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Butterfly, Caterpillar and Cocoon Identification

group of colorful cocoons for caterpillar and cocoon identification

Caterpillar and cocoon identification help you determine if the bugs you’re looking at are helpful or harmful. These easy steps will help you get the hang of cocoon identification in no time.

Fast, Easy Caterpillar and Cocoon Identification

You don’t need to be a master naturalist or an entomologist to learn caterpillar and cocoon identification. Even if you don’t know a worm from a caterpillar or a moth from a butterfly, these steps will help you identify caterpillars and cocoons so you know if it’s helpful or harmful to the garden.

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group of colorful cocoons for caterpillar and cocoon identification

Four Simple Steps for Caterpillar and Cocoon Identification

Step 1: Take a clear picture.

No matter how you proceed with your investigation, you’ll need a clear picture of the insect in question to help with the identification. Descriptions alone aren’t enough because everyone identifies colors and other attributes differently. A picture, in this case, is definitely worth more than a thousand words!

Step 2: Upload the image to a reverse image search site.

A reverse image search site is a great tool to identify cocoons, insects, or bugs you don’t recognize. Google Image Search is a free tool offered by the search engine company Google. It allows you to upload your own picture, then search online for ones that match it. How does this help with butterfly, caterpillar, and cocoon identification?

Let’s say you’ve taken this picture but you don’t know what it is:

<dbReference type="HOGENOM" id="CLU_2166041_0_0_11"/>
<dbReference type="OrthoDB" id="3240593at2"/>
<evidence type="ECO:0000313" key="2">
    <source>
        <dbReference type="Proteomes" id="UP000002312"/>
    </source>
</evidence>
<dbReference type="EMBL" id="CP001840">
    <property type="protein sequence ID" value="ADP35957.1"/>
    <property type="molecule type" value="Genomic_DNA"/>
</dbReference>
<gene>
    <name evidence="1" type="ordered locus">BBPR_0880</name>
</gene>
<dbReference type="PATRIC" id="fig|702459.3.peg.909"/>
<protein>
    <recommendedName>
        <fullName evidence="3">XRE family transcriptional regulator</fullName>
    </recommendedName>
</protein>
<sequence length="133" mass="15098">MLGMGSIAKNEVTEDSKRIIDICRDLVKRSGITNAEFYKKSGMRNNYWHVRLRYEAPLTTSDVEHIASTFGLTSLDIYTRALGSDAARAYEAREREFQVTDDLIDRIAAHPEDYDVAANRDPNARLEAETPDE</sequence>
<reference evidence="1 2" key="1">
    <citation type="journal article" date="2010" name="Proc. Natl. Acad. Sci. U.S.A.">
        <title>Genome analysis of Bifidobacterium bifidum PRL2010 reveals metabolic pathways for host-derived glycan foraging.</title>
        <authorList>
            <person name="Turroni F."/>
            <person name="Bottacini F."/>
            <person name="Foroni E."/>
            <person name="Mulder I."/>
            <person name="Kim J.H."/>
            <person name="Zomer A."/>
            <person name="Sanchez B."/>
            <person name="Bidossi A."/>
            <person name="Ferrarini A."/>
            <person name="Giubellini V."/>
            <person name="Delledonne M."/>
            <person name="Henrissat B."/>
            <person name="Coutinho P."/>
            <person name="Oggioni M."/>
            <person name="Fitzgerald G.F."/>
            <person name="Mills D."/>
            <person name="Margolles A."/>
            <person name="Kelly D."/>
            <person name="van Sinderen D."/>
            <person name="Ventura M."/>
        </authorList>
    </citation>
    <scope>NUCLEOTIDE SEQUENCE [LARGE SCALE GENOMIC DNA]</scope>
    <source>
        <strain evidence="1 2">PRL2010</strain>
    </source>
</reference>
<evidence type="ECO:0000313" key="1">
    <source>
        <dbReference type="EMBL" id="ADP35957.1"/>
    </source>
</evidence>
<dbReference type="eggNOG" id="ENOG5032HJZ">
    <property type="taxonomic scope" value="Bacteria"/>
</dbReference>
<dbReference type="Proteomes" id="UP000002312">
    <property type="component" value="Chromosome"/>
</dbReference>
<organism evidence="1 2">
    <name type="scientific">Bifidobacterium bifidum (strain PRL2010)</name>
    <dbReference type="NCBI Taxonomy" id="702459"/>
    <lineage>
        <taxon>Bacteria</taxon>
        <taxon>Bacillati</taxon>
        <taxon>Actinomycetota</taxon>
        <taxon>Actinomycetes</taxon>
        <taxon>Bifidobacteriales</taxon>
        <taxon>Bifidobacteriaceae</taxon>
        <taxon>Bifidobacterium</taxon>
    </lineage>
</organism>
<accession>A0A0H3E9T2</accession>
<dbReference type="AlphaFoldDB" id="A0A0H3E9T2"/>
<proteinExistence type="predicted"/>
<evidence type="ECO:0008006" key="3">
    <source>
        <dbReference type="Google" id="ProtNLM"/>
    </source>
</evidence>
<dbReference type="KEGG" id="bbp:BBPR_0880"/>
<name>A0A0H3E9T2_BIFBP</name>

swallowtail butterfly caterpillar

 

Using a reverse image search such as Google Image search offers many suggested matches. Once you have suggested matches, you can proceed to the next step.

Step 3: Read through and find ideas based on where you live.

Butterflies live in specific regions of the world. Some live in very specific geographic areas, like mountains or deserts, tropical climates or temperate climates. The butterflies you see in New York may be different from the ones you see in Florida or Texas. It’s important to match the picture and search engine results to where you live.

So read through the closest and best matches. If the source identifies your cocoon or caterpillar as one that lives in your part of the world, chances are good it is a match.

Step 4: Consult a professional

Let’s assume you’ve walked through Steps 1-3 and still aren’t sure what you’re looking at – that can happen to anyone. Consult a professional. Resources you can try include:

Examples of  Caterpillar and Cocoon Identification

picture of a tomato hornworm

Tomato hornworm: good image for ID. (c) bjonesphoto
/ DepositPhotos.com

caterpillar and cocoon identification photo

Swallowtail butterfly caterpillar. Photo should be taken from the side.

swallowtail butterfly caterpillar

A slightly better photo for caterpillar and cocoon identification.

woolly bear caterpillar on gravel driveway

A great, clear image for caterpillar and cocoon identification.

saddleback caterpillar

Another clear image for identification. This is a saddleback caterpillar which has a wicked sting!

 

praying mantis egg case on winter twigs

A small bug clear image of a praying mantis egg case for easy cocoon identification.

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